Commonly used approaches and interventions in Haringey
SPELL (external link) stands for Structure, Positive approaches and expectations, Empathy, Low arousal, Links. It recognises the individual and unique needs of each child and adult and can also serve as a means for planning and intervention:
- Structure makes the world a more predictable, accessible and safer place. It can aid personal autonomy and independence by reducing dependence on others, e.g. through prompting. Visual information can support children and young people with autism to help predict events and organise their time and expectations. This will help to reduce stress and anxiety as they have a better understanding of what is going to happen and what is expected of them
- Positive approaches and expectations help to establish and reinforce self-confidence and self-esteem by building on child or young person’s natural strengths, interest and abilities
- Empathy is a key ingredient of working with children and young people with autism. The ability to see the world from the perspective of child or young person with autism enables those relating to them to identify their interests and understand what motivates or distresses them. This understanding of the child or young person is instrumental in supporting them to develop this skill for themselves
- Low arousal should not be confused with no arousal. The environment (external link) needs to be calm and ordered to reduce anxiety and aid concentration. It is desirable that children and young people with autism are exposed to a wide range of experiences but this needs to be done in a planned and sensitive way. Many children and young people with autism seek out sensory experiences (external link). This is best managed with an approach where the sensory input can be regulated
- Links between the child, young person, their family and the community is important to ensure a consistent approach
One of the benefits of using this framework is that by drawing on a range of approaches it makes sure that the fundamentals of what a child needs in a range of contexts, eg in a 1:1 settings, small groups and in the whole classroom are highlighted and learning can be generalised to all situations. More information about the SPELL framework is available on the NAS (external link) and Autism Education Trust websites (see below).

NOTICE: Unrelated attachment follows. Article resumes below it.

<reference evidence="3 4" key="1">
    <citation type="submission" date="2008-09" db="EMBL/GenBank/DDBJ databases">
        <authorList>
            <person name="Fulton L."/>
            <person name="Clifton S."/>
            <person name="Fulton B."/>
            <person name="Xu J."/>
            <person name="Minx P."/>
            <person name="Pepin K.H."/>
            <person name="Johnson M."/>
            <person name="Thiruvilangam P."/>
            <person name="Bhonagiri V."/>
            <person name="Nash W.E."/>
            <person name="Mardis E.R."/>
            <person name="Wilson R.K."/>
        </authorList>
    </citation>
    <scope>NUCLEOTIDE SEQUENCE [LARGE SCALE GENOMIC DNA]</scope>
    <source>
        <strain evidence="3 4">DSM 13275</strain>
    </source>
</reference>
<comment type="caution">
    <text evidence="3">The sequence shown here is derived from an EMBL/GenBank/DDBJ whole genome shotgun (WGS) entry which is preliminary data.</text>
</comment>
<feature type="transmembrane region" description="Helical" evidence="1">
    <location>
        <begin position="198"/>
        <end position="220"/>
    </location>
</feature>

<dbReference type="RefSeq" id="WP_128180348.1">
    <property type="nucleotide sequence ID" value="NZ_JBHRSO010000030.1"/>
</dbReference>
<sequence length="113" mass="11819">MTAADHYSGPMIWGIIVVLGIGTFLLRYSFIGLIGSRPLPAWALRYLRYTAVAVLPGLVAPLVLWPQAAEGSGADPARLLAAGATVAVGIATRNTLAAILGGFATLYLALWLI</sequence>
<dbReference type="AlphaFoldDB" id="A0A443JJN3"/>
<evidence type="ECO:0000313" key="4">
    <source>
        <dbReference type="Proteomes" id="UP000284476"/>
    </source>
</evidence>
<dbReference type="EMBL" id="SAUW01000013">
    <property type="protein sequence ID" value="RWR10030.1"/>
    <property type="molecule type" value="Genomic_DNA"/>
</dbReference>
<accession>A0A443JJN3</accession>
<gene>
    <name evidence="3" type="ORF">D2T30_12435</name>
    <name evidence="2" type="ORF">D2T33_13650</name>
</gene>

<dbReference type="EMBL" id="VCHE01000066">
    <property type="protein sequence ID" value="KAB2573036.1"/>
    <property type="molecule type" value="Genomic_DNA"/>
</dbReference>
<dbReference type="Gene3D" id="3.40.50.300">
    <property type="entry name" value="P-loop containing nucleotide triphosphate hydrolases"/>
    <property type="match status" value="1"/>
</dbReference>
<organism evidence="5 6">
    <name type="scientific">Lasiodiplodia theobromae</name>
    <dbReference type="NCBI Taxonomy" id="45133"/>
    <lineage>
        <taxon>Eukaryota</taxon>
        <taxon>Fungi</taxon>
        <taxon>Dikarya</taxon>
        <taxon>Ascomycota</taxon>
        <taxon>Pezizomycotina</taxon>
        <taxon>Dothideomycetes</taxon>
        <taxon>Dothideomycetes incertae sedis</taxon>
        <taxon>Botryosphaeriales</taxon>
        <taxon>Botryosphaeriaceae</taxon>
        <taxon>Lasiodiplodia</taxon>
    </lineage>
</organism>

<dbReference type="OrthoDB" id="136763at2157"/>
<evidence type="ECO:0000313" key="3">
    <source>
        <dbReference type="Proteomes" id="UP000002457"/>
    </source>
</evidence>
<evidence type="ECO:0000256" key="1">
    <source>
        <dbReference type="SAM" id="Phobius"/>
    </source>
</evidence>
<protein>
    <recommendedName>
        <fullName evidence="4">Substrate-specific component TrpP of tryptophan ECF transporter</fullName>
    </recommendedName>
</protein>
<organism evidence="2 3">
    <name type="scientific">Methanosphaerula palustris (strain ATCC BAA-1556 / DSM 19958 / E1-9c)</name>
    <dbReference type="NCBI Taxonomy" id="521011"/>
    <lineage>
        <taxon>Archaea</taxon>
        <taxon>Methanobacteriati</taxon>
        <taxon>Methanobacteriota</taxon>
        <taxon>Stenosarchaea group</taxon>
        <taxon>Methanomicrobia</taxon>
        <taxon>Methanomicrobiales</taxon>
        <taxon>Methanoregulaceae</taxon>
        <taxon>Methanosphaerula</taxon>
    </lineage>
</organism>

In Haringey, there is a specialist team made up of teachers and education support workers who work with staff in mainstream schools to support children and young people with autism to access the curriculum. All members of this team have received training in SPELL and the framework is used in all aspects of identification, planning and intervention work. An eclectic range of strategies and approaches are used by the team to develop individualised programmes within the SPELL framework. A brief overview of how this approach can be used in schools can be seen on the Autism Education Trust website (external link).
TEACCH (Treatment and Education of Autistic and related Communication Handicapped Children) - is an evidence-based service, training and research programme for individuals of all ages and skill levels with autism. This programme puts particular emphasis on increasing the skills of the individual and increasing the structure in the environment. The SPELL framework, mentioned above, draws heavily from the fundamentals of the TEACCH programme.
PECS (Picture Exchange Communication System) - is an evidence based approach, based on the principles of applied behavioural analysis, and is used to support and initiate spontaneous and functional communication. In Haringey, Speech and Language Therapists usually identify students that would benefit from the use of this approach and support schools to introduce the system.